Tip #4: There’s No Such Thing As Over-Communication With Your Children’s Vision Itinerant
Growing up, my sister and I had a Vision Itinerant who was responsible for meeting with our teachers and parents to go over our IEPs and any necessary modifications. She came to meet with us monthly in elementary school and every so often in middle school and high school. I always dreaded her visits, Continue reading
Tip #3: Provide Opportunities For Your Child To Play Sports
Sports may not be the first word that pops into your head when thinking of extra-curricular activities for a child with vision loss. While some traditional childhood sports like baseball and soccer may not be options for children with low vision, that does not mean they want to sit on the sidelines. Continue reading
Tip #2: Make Braille a Priority
Young children are like sponges when it comes to languages and literacy, so if your child has a degenerative eye condition such as RP, allow them to learn Braille early on, instead of waiting until their vision declines or until adulthood, when it will take far more time and effort. Continue reading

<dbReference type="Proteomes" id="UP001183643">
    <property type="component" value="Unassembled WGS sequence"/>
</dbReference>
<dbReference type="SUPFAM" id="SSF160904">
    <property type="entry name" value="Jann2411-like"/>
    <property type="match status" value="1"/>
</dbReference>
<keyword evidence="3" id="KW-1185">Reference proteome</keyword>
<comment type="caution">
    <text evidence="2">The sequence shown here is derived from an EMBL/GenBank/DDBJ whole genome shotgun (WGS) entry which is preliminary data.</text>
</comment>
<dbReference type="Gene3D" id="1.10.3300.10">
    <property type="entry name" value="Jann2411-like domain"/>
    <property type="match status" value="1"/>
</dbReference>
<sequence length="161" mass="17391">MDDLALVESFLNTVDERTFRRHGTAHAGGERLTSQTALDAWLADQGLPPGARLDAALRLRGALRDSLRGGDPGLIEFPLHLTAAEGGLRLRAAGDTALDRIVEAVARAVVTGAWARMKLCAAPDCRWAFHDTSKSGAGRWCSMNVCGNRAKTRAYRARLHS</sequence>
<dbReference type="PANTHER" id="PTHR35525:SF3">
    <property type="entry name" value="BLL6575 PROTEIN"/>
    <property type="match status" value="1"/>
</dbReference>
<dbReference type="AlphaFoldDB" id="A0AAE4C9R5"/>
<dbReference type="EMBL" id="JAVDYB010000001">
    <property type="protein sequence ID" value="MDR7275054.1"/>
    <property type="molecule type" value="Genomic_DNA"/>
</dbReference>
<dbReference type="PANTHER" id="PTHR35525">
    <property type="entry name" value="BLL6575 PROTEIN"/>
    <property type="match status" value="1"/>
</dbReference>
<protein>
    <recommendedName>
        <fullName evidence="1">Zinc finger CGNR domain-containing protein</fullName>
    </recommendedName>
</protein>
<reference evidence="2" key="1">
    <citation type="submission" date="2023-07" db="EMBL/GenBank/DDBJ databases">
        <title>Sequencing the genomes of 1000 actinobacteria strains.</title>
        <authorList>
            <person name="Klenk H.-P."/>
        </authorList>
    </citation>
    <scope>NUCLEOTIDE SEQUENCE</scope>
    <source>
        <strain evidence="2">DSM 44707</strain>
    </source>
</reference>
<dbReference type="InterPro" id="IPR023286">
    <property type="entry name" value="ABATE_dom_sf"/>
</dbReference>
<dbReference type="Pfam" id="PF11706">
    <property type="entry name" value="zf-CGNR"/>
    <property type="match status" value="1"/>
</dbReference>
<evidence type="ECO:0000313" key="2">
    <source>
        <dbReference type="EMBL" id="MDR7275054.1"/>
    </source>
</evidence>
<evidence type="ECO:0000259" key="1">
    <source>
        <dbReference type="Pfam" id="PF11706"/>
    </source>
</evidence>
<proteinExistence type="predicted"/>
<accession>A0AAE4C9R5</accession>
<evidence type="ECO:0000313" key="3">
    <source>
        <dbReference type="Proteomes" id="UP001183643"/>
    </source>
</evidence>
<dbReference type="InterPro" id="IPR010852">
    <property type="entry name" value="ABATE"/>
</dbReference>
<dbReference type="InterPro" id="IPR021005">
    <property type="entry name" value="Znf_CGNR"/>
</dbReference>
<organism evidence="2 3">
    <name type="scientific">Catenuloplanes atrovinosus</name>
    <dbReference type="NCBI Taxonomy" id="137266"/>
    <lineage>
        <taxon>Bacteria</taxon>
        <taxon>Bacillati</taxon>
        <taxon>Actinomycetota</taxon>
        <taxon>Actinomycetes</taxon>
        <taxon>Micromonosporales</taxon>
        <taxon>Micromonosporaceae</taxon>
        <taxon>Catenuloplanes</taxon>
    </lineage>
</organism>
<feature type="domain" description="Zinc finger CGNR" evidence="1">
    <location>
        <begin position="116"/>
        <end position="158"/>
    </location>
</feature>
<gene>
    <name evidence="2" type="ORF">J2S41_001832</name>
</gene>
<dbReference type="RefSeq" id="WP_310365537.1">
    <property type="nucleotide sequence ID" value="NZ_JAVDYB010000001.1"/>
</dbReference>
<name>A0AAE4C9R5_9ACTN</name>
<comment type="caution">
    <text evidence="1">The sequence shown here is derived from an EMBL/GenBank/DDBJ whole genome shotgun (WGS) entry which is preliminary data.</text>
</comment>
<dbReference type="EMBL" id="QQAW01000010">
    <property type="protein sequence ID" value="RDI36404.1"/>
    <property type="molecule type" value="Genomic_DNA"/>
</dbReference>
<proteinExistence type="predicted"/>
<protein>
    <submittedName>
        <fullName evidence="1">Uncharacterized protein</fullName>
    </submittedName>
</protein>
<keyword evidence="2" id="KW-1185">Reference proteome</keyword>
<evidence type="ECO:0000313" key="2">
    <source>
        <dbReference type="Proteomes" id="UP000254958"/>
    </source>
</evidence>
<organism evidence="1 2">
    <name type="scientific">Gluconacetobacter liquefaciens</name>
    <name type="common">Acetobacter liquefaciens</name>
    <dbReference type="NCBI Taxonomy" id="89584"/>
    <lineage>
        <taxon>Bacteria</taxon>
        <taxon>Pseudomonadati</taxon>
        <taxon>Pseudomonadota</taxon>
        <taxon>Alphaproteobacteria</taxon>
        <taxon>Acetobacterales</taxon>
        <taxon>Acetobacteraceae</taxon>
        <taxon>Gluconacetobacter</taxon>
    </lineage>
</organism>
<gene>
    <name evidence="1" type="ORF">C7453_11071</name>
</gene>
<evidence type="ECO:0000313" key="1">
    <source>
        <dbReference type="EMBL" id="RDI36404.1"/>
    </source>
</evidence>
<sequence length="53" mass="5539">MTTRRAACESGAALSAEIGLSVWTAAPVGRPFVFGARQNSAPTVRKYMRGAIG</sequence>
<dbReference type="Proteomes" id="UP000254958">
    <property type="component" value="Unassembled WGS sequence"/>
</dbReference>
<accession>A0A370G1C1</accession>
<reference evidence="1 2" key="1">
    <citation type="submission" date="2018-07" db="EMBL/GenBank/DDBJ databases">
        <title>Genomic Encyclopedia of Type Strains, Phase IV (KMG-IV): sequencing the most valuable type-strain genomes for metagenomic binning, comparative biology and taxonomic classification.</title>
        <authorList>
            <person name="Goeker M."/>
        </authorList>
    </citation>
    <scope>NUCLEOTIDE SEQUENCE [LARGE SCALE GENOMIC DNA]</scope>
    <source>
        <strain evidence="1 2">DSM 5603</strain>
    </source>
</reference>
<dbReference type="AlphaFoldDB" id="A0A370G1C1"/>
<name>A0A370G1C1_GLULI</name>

stacked and held,
matted and framed
hanging on a hook above my bed.
Four hands. Mine is at the bottom, followed by my grandmother’s, my mother’s, and the tiny newborn hand of my eldest daughter. When a friend took the picture 8 years ago, I had no concept of the significance it would hold for me in future years when the physical hands would begin to perish.
In honor of Mother’s and Father’s Day, during the months of May and June, we’d like to give all the moms and dads of children with RP and other eye conditions a gift: some free advice from 2 people who grew up with low vision.
Each week, we will be featuring a different tip. We would LOVE your feedback, comments, and any questions you might have.
Tip #1 Find Comrades for Your Child
Spending countless hours researching adaptations and technology for your children is time well spent, but if you’re taking the time to do those things, then also take a few minutes to connect your child with peers they can relate to regarding their vision. Continue reading